Types of Blindness
Types of Blindness
Albinism involves the absence or reduction of pigment in the eyes, skin, and hair. It may affect only the eyes. Effects on vision may include decreased visual acuity, photophobia, nystagmus, and strabismus.
Aniridia is a hereditary condition where the iris of the eye is underdeveloped. The effects on vision include decreased visual acuity, photophobia, nystagmus, cataracts, and underdeveloped retinas.
A congenital cataract is a hereditary condition in which there is opacity of the lens. The effects on vision include decreased visual acuity, photophobia, nystagmus, cataracts, and underdeveloped retinas.
Coloboma is a hereditary condition in which various parts of the eye may be deformed. The effects on vision include decreased acuity, nystagmus, and strabismus.
CORTICAL VISUAL IMPAIRMENT (CVI)
Cortical visual impairment is a result of damage to the vision center of the brain due to trauma, anoxia, or malformation. The effects on vision include decreased acuity, nystagmus, and strabismus.
Congenital glaucoma is a hereditary condition in which the tissue of the eye is damaged from increased intraocular pressure. The effects on vision include excessive tearing, photophobia, opacity or haze on the lens, buphthalmos, poor visual acuity, and constricted visual fields.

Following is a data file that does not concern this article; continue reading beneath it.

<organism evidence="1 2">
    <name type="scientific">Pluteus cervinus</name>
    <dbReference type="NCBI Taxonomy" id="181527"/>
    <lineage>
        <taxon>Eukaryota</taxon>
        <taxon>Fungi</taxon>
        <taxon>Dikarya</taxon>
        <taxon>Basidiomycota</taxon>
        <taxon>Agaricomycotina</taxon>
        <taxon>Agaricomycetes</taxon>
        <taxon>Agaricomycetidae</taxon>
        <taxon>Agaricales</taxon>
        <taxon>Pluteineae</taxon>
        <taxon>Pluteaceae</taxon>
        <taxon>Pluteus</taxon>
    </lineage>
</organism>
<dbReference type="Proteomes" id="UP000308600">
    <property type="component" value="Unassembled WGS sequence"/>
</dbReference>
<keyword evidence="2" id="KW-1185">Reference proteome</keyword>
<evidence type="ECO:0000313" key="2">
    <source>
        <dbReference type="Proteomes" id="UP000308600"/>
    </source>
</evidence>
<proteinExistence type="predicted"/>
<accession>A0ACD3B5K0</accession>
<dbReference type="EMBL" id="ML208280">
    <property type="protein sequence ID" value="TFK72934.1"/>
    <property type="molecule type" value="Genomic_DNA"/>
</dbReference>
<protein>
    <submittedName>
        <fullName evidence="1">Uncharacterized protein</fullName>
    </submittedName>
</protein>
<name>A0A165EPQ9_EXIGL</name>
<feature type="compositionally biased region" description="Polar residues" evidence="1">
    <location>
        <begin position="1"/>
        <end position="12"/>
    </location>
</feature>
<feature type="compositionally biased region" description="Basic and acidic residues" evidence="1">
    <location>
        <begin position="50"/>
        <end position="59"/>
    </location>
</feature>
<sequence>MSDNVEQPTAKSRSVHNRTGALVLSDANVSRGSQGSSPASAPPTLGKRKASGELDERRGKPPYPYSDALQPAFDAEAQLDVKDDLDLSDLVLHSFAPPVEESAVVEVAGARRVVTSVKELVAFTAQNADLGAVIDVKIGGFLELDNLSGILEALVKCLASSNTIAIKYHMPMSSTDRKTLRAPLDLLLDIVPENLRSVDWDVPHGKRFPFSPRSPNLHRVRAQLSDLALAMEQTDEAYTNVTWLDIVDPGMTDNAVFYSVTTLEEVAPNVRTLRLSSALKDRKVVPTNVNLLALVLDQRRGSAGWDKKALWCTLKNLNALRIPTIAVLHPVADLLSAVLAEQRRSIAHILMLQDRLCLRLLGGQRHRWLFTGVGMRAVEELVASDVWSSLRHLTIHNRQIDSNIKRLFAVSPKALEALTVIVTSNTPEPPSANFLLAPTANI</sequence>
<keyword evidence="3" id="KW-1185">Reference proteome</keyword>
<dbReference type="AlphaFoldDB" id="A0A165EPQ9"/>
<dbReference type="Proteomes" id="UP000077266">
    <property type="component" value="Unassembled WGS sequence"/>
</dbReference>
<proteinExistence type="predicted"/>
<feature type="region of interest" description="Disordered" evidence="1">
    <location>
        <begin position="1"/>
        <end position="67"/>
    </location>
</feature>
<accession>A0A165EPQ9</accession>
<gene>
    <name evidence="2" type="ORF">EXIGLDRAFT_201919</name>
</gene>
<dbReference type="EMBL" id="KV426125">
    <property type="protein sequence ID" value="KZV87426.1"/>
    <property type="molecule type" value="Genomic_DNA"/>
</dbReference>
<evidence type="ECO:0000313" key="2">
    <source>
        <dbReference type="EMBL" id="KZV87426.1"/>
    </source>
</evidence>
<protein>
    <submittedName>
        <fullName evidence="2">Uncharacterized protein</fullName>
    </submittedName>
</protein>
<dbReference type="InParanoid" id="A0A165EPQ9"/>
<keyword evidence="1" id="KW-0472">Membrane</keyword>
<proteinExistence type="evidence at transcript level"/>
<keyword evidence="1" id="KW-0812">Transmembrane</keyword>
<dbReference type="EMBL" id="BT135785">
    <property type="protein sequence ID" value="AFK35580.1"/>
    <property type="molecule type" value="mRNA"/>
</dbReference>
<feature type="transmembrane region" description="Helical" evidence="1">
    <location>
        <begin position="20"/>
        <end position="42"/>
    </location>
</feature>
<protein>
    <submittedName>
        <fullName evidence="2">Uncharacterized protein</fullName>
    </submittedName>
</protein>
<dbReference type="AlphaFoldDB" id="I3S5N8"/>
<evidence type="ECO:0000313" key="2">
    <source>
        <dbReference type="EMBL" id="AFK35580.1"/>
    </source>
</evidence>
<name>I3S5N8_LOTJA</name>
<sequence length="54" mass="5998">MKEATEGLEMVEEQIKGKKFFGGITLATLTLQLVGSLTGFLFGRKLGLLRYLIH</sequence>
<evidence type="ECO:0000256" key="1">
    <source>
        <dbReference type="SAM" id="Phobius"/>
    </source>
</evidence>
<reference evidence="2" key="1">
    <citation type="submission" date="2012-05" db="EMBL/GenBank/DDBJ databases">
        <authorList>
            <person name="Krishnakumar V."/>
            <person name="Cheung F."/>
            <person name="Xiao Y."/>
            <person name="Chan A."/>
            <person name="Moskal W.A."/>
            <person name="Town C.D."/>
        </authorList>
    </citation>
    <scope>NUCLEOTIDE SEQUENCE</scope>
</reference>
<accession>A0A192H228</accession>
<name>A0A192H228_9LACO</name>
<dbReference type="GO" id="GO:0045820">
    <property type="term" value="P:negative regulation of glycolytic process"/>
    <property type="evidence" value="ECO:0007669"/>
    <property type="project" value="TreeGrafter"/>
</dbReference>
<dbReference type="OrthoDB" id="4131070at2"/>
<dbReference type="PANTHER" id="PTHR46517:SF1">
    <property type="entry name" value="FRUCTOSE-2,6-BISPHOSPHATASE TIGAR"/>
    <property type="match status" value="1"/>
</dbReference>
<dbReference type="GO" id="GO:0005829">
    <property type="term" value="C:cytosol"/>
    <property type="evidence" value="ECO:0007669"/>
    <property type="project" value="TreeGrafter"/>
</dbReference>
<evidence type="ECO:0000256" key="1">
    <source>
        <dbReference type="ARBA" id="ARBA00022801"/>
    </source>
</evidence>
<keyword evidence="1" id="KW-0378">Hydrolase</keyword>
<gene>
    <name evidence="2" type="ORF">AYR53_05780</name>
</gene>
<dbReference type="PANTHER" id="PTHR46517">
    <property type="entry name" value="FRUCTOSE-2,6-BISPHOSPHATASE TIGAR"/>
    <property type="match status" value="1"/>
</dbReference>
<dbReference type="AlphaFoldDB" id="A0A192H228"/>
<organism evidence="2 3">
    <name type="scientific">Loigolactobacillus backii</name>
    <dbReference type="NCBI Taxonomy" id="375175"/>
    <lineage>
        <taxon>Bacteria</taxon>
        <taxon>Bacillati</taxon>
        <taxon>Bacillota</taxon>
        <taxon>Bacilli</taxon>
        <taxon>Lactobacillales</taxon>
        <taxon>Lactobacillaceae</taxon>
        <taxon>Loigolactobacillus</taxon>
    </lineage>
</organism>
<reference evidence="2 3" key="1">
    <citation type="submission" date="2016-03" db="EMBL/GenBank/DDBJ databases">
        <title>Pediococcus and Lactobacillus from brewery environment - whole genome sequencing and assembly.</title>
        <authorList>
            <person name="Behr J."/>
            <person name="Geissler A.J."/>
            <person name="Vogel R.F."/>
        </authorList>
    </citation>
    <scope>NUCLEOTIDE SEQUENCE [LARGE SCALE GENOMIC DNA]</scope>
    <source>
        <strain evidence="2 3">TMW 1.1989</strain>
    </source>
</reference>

OPTIC NERVE ATROPHY
Optic nerve atrophy is caused by damage to the optic nerve. It can be hereditary or may result from trauma, inadequate blood or oxygen supply before or shortly after birth, or hydrocephalus. Effects on vision include decreased visual acuity, decreased central vision, decreased sensitivity in all visual fields, and nystagmus.
OPTIC NERVE HYPOPLASIA (ONH)
ONH is generally of unknown cause. It may appear by itself or in conjunction with neurological or hormonal abnormalities. The effects on vision may include decreased visual acuity, peripheral field loss, poor depth perception, and mild photophobia.
Nystagmus is an involuntary, rhythmic side-to-side or up-and-down eye movement that often accompanies other visual disorders.
RETINOPATHY OF PREMATURITY (ROP)
Retinopathy of Prematurity is a condition in which the retinas are scarred due to an unusual growth of blood vessels in the retina and vitreous. This is usually found in premature infants, but may also be found in full-term infants. The effects on vision include retinal detachments, severe myopia, decreased visual acuity, and blindness.
Trachoma is an inflammation of the eye that can cause blindness if left untreated. Almost six million people have been blinded by trachoma and approximately 150 million more are in need of medication or surgical treatment. The contagious disease is spread through direct contact and is common in areas where many people live in cramped, unhygienic quarters and poor climatic conditions. Trachoma can be successfully treated with a course of antibiotics and operations on the eyelids.
VITAMIN A DEFICIENCY (Child Blindness)
Each year approximately 350,000 children go irreversibly blind and two million die as a result of Vitamin A deficiency.
Along with undernourishment, the main causes of this deficiency in developing countries are infectious diseases such as measles and conjunctivitis in newly born children.